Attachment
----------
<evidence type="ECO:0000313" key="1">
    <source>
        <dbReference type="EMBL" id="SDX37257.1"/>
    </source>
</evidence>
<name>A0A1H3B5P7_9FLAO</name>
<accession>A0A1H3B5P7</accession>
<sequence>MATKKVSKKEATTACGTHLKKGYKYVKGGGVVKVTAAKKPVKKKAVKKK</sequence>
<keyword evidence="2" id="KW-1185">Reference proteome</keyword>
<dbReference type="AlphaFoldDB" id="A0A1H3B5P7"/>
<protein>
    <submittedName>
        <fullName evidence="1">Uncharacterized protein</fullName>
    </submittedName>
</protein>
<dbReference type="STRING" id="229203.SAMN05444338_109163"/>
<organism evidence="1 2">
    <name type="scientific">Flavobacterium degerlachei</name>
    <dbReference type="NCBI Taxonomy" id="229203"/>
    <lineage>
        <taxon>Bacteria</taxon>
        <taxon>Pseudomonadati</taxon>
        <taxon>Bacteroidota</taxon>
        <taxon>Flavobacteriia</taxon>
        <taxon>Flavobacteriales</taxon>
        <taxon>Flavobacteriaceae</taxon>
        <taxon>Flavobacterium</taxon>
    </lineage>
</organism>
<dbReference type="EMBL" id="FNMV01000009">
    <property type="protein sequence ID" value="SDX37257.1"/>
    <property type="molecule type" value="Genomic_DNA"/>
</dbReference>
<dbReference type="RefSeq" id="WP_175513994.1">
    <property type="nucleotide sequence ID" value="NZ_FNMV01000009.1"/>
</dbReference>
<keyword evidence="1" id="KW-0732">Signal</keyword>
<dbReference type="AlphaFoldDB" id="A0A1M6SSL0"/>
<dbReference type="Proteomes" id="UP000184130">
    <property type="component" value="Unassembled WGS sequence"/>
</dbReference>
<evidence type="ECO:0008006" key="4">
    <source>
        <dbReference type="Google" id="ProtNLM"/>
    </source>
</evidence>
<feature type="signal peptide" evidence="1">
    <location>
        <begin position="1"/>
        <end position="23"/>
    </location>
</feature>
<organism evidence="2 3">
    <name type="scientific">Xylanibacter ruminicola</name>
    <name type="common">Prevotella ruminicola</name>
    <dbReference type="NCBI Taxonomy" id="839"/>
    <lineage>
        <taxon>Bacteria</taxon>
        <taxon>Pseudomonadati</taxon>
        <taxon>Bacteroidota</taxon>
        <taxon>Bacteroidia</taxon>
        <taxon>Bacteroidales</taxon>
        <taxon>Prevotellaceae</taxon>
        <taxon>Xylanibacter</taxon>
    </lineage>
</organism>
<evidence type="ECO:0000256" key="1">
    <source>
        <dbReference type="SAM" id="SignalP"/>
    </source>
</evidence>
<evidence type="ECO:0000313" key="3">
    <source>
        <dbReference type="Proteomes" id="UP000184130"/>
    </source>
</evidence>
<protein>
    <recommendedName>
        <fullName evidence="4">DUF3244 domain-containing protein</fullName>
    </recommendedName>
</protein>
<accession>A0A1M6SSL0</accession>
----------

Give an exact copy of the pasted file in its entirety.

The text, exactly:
<evidence type="ECO:0000313" key="1">
    <source>
        <dbReference type="EMBL" id="SDX37257.1"/>
    </source>
</evidence>
<name>A0A1H3B5P7_9FLAO</name>
<accession>A0A1H3B5P7</accession>
<sequence>MATKKVSKKEATTACGTHLKKGYKYVKGGGVVKVTAAKKPVKKKAVKKK</sequence>
<keyword evidence="2" id="KW-1185">Reference proteome</keyword>
<dbReference type="AlphaFoldDB" id="A0A1H3B5P7"/>
<protein>
    <submittedName>
        <fullName evidence="1">Uncharacterized protein</fullName>
    </submittedName>
</protein>
<dbReference type="STRING" id="229203.SAMN05444338_109163"/>
<organism evidence="1 2">
    <name type="scientific">Flavobacterium degerlachei</name>
    <dbReference type="NCBI Taxonomy" id="229203"/>
    <lineage>
        <taxon>Bacteria</taxon>
        <taxon>Pseudomonadati</taxon>
        <taxon>Bacteroidota</taxon>
        <taxon>Flavobacteriia</taxon>
        <taxon>Flavobacteriales</taxon>
        <taxon>Flavobacteriaceae</taxon>
        <taxon>Flavobacterium</taxon>
    </lineage>
</organism>
<dbReference type="EMBL" id="FNMV01000009">
    <property type="protein sequence ID" value="SDX37257.1"/>
    <property type="molecule type" value="Genomic_DNA"/>
</dbReference>
<dbReference type="RefSeq" id="WP_175513994.1">
    <property type="nucleotide sequence ID" value="NZ_FNMV01000009.1"/>
</dbReference>
<keyword evidence="1" id="KW-0732">Signal</keyword>
<dbReference type="AlphaFoldDB" id="A0A1M6SSL0"/>
<dbReference type="Proteomes" id="UP000184130">
    <property type="component" value="Unassembled WGS sequence"/>
</dbReference>
<evidence type="ECO:0008006" key="4">
    <source>
        <dbReference type="Google" id="ProtNLM"/>
    </source>
</evidence>
<feature type="signal peptide" evidence="1">
    <location>
        <begin position="1"/>
        <end position="23"/>
    </location>
</feature>
<organism evidence="2 3">
    <name type="scientific">Xylanibacter ruminicola</name>
    <name type="common">Prevotella ruminicola</name>
    <dbReference type="NCBI Taxonomy" id="839"/>
    <lineage>
        <taxon>Bacteria</taxon>
        <taxon>Pseudomonadati</taxon>
        <taxon>Bacteroidota</taxon>
        <taxon>Bacteroidia</taxon>
        <taxon>Bacteroidales</taxon>
        <taxon>Prevotellaceae</taxon>
        <taxon>Xylanibacter</taxon>
    </lineage>
</organism>
<evidence type="ECO:0000256" key="1">
    <source>
        <dbReference type="SAM" id="SignalP"/>
    </source>
</evidence>
<evidence type="ECO:0000313" key="3">
    <source>
        <dbReference type="Proteomes" id="UP000184130"/>
    </source>
</evidence>
<protein>
    <recommendedName>
        <fullName evidence="4">DUF3244 domain-containing protein</fullName>
    </recommendedName>
</protein>
<accession>A0A1M6SSL0</accession>